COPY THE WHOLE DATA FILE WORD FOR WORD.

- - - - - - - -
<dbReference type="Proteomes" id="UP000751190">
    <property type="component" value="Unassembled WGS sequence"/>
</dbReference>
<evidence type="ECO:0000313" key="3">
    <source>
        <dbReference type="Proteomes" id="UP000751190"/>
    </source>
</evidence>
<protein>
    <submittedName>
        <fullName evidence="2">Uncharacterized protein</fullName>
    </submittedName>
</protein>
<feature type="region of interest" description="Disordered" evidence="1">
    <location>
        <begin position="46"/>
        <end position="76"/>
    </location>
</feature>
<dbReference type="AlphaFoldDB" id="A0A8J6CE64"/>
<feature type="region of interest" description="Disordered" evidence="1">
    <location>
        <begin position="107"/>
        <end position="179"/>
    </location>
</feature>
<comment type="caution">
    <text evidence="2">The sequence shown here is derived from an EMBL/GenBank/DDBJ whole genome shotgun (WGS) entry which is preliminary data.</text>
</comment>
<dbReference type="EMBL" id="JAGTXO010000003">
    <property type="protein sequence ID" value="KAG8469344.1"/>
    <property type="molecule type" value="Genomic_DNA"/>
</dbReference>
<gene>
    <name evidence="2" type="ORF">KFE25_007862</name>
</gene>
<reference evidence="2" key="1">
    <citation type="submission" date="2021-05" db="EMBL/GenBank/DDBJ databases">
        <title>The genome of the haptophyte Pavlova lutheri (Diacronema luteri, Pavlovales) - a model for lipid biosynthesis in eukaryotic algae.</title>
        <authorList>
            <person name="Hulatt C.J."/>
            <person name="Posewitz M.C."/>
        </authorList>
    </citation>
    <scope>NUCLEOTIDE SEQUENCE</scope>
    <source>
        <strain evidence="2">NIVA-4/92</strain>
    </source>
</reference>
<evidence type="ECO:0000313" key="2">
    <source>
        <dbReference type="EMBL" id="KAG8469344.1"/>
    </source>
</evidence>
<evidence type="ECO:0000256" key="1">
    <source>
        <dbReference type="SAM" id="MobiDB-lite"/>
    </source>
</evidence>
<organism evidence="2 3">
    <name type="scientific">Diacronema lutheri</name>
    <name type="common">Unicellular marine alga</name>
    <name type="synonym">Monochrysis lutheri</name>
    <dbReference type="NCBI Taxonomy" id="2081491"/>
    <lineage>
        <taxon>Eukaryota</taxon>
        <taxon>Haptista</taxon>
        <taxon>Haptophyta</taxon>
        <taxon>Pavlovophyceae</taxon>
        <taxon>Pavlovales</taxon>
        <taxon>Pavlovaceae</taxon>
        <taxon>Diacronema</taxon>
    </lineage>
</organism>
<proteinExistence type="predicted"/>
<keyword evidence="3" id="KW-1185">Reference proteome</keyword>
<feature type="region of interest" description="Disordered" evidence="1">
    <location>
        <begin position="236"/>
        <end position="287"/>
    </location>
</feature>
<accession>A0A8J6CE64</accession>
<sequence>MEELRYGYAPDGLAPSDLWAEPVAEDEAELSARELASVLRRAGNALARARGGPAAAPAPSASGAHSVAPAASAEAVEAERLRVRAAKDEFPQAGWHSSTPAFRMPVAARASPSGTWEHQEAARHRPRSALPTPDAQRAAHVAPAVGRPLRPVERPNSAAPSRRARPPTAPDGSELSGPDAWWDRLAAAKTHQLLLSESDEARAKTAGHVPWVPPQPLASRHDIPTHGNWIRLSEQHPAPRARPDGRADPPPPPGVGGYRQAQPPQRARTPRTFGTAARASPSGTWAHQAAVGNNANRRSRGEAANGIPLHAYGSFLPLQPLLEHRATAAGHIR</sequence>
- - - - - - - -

<dbReference type="Proteomes" id="UP000751190">
    <property type="component" value="Unassembled WGS sequence"/>
</dbReference>
<evidence type="ECO:0000313" key="3">
    <source>
        <dbReference type="Proteomes" id="UP000751190"/>
    </source>
</evidence>
<protein>
    <submittedName>
        <fullName evidence="2">Uncharacterized protein</fullName>
    </submittedName>
</protein>
<feature type="region of interest" description="Disordered" evidence="1">
    <location>
        <begin position="46"/>
        <end position="76"/>
    </location>
</feature>
<dbReference type="AlphaFoldDB" id="A0A8J6CE64"/>
<feature type="region of interest" description="Disordered" evidence="1">
    <location>
        <begin position="107"/>
        <end position="179"/>
    </location>
</feature>
<comment type="caution">
    <text evidence="2">The sequence shown here is derived from an EMBL/GenBank/DDBJ whole genome shotgun (WGS) entry which is preliminary data.</text>
</comment>
<dbReference type="EMBL" id="JAGTXO010000003">
    <property type="protein sequence ID" value="KAG8469344.1"/>
    <property type="molecule type" value="Genomic_DNA"/>
</dbReference>
<gene>
    <name evidence="2" type="ORF">KFE25_007862</name>
</gene>
<reference evidence="2" key="1">
    <citation type="submission" date="2021-05" db="EMBL/GenBank/DDBJ databases">
        <title>The genome of the haptophyte Pavlova lutheri (Diacronema luteri, Pavlovales) - a model for lipid biosynthesis in eukaryotic algae.</title>
        <authorList>
            <person name="Hulatt C.J."/>
            <person name="Posewitz M.C."/>
        </authorList>
    </citation>
    <scope>NUCLEOTIDE SEQUENCE</scope>
    <source>
        <strain evidence="2">NIVA-4/92</strain>
    </source>
</reference>
<evidence type="ECO:0000313" key="2">
    <source>
        <dbReference type="EMBL" id="KAG8469344.1"/>
    </source>
</evidence>
<evidence type="ECO:0000256" key="1">
    <source>
        <dbReference type="SAM" id="MobiDB-lite"/>
    </source>
</evidence>
<organism evidence="2 3">
    <name type="scientific">Diacronema lutheri</name>
    <name type="common">Unicellular marine alga</name>
    <name type="synonym">Monochrysis lutheri</name>
    <dbReference type="NCBI Taxonomy" id="2081491"/>
    <lineage>
        <taxon>Eukaryota</taxon>
        <taxon>Haptista</taxon>
        <taxon>Haptophyta</taxon>
        <taxon>Pavlovophyceae</taxon>
        <taxon>Pavlovales</taxon>
        <taxon>Pavlovaceae</taxon>
        <taxon>Diacronema</taxon>
    </lineage>
</organism>
<proteinExistence type="predicted"/>
<keyword evidence="3" id="KW-1185">Reference proteome</keyword>
<feature type="region of interest" description="Disordered" evidence="1">
    <location>
        <begin position="236"/>
        <end position="287"/>
    </location>
</feature>
<accession>A0A8J6CE64</accession>
<sequence>MEELRYGYAPDGLAPSDLWAEPVAEDEAELSARELASVLRRAGNALARARGGPAAAPAPSASGAHSVAPAASAEAVEAERLRVRAAKDEFPQAGWHSSTPAFRMPVAARASPSGTWEHQEAARHRPRSALPTPDAQRAAHVAPAVGRPLRPVERPNSAAPSRRARPPTAPDGSELSGPDAWWDRLAAAKTHQLLLSESDEARAKTAGHVPWVPPQPLASRHDIPTHGNWIRLSEQHPAPRARPDGRADPPPPPGVGGYRQAQPPQRARTPRTFGTAARASPSGTWAHQAAVGNNANRRSRGEAANGIPLHAYGSFLPLQPLLEHRATAAGHIR</sequence>